International Science Index

7
10009782
One Dimensional Reactor Modeling for Methanol Steam Reforming to Hydrogen
Abstract:

One dimensional pseudo-homogenous modeling has been performed for methanol steam reforming reactor. The results show that the models can well predict the industrial data. The reactor had minimum temperature along axial because of endothermic reaction. Hydrogen productions and temperature profiles along axial were investigated regarding operation conditions such as inlet mass flow rate and mass fraction of methanol, inlet temperature of external thermal oil. Low inlet mass flow rate of methanol, low inlet temperature, and high mass fraction of methanol decreased minimum temperature along axial. Low inlet mass flow rate of methanol, high mass fraction of methanol, and high inlet temperature of thermal oil made cold point forward. Low mass fraction, high mass flow rate, and high inlet temperature of thermal oil increased hydrogen production. One dimensional models can be a guide for industrial operation.

Paper Detail
294
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6
10005849
H2 Permeation Properties of a Catalytic Membrane Reactor in Methane Steam Reforming Reaction
Abstract:
Cylindrical alumina microfiltration membrane (GMITM Corporation, inside diameter=9 mm, outside diameter=13 mm, length= 50 mm) with an average pore size of 0.5 micrometer and porosity of about 0.35 was used as the support for membrane reactor. This support was soaked in boehmite sols, and the mean particle size was adjusted in the range of 50 to 500 nm by carefully controlling hydrolysis time, and calcined at 650 °C for two hours. This process was repeated with different boehmite solutions in order to achieve an intermediate layer with an average pore size of about 50 nm. The resulting substrate was then coated with a thin and dense layer of silica by counter current chemical vapour deposition (CVD) method. A boehmite sol with 10 wt.% of nickel which was prepared by a standard procedure was used to make the catalytic layer. BET, SEM, and XRD analysis were used to characterize this layer. The catalytic membrane reactor was placed in an experimental setup to evaluate the permeation and hydrogen separation performance for a steam reforming reaction. The setup consisted of a tubular module in which the membrane was fixed, and the reforming reaction occurred at the inner side of the membrane. Methane stream, diluted with nitrogen, and deionized water with a steam to carbon (S/C) ratio of 3.0 entered the reactor after the reactor was heated up to 500 °C with a specified rate of 2 °C/ min and the catalytic layer was reduced at presence of hydrogen for 2.5 hours. Nitrogen flow was used as sweep gas through the outer side of the reactor. Any liquid produced was trapped and separated at reactor exit by a cold trap, and the produced gases were analyzed by an on-line gas chromatograph (Agilent 7890A) to measure total CH4 conversion and H2 permeation. BET analysis indicated uniform size distribution for catalyst with average pore size of 280 nm and average surface area of 275 m2.g-1. Single-component permeation tests were carried out for hydrogen, methane, and carbon dioxide at temperature range of 500-800 °C, and the results showed almost the same permeance and hydrogen selectivity values for hydrogen as the composite membrane without catalytic layer. Performance of the catalytic membrane was evaluated by applying membranes as a membrane reactor for methane steam reforming reaction at gas hourly space velocity (GHSV) of 10,000 h−1 and 2 bar. CH4 conversion increased from 50% to 85% with increasing reaction temperature from 600 °C to 750 °C, which is sufficiently above equilibrium curve at reaction conditions, but slightly lower than membrane reactor with packed nickel catalytic bed because of its higher surface area compared to the catalytic layer.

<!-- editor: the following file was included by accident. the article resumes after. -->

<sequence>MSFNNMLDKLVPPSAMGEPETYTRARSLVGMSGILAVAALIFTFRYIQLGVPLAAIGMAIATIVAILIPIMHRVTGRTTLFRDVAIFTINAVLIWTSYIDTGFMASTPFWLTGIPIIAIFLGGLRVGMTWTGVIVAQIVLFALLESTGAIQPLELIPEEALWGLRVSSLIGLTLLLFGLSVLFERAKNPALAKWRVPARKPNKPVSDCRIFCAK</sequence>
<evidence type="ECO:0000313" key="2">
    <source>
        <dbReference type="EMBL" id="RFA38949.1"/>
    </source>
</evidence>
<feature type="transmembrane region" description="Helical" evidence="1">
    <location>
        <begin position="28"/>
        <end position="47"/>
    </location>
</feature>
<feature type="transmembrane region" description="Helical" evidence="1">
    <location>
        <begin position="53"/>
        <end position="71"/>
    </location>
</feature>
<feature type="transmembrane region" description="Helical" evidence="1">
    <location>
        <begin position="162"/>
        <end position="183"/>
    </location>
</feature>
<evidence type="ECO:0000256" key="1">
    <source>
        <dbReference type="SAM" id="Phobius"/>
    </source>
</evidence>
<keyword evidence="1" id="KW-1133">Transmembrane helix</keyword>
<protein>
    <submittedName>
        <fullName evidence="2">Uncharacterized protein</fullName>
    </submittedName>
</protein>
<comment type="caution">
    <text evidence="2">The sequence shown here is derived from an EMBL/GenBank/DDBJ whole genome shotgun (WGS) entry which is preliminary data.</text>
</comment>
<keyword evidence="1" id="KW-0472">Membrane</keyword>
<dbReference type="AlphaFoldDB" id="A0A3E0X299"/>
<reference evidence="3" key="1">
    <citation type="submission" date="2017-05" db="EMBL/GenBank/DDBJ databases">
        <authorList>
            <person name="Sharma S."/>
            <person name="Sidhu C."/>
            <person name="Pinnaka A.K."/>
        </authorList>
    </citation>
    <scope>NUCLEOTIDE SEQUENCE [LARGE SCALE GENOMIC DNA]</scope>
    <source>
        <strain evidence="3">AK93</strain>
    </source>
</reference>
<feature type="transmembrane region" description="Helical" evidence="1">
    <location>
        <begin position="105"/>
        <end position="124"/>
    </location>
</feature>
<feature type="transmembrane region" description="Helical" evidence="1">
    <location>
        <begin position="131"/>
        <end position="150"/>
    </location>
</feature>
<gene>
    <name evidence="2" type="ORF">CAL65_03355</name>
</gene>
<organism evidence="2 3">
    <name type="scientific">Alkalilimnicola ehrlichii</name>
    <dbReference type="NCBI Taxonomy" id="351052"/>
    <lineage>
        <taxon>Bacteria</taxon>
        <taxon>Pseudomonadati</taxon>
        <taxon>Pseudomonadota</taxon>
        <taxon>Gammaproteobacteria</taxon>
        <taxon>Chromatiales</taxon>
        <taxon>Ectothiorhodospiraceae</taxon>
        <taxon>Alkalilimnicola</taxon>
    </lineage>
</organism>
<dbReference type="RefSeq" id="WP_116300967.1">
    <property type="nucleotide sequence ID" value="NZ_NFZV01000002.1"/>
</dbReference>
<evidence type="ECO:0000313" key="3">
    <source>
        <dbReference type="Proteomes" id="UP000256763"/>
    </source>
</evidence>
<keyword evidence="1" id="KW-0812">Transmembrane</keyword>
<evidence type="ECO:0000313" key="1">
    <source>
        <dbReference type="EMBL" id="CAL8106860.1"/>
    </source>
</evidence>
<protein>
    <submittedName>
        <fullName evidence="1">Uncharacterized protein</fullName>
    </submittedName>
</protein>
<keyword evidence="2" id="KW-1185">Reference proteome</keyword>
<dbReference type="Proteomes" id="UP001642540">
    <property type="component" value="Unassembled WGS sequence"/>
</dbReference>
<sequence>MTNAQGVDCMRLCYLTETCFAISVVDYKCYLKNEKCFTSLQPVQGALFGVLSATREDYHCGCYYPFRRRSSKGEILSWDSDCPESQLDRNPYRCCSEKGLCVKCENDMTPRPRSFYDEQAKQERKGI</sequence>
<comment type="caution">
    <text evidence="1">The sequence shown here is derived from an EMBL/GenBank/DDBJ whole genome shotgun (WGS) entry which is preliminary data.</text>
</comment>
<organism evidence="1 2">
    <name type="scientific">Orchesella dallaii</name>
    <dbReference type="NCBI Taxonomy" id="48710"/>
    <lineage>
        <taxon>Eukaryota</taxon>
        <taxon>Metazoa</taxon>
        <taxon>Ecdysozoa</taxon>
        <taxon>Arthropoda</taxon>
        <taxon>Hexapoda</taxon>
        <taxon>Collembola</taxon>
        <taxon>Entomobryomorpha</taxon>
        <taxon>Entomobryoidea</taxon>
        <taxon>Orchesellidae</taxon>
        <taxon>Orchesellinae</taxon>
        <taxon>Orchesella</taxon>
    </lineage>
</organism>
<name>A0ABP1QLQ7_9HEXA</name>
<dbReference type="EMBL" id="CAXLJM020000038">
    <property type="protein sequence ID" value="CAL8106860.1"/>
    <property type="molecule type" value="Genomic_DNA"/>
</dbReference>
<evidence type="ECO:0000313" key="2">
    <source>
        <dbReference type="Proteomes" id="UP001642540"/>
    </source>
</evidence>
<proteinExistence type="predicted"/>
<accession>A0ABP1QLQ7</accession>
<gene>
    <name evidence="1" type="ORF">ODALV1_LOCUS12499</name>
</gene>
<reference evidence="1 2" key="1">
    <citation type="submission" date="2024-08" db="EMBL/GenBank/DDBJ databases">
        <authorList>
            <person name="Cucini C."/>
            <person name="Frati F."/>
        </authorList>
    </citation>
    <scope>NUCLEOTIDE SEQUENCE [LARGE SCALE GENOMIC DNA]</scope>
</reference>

Paper Detail
547
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5
9997525
Simulation of the Performance of the Reforming of Methane in a Primary Reformer
Abstract:

Steam reforming is industrially important as it is  incorporated in several major chemical processes including the  production of ammonia, methanol, hydrogen and ox alcohols. Due to  the strongly endothermic nature of the process, a large amount of heat  is supplied by fuel burning (commonly natural gas) in the furnace  chamber. Reaction conversions, tube catalyst life, energy  consumption and CO2 emission represent the principal factors  affecting the performance of this unit and are directly influenced by  the high operating temperatures and pressures.  This study presents a simulation of the performance of the  reforming of methane in a primary reformer, through a developed  empirical relation which enables to investigate the effects of  operating parameters such as the pressure, temperature, steam to  carbon ratio on the production of hydrogen, as well as the fraction of  non converted methane.  It appears from this analysis that the exit temperature Te, the  operating pressure as well the steam to carbon ratio has an important  effect on the reforming of methane.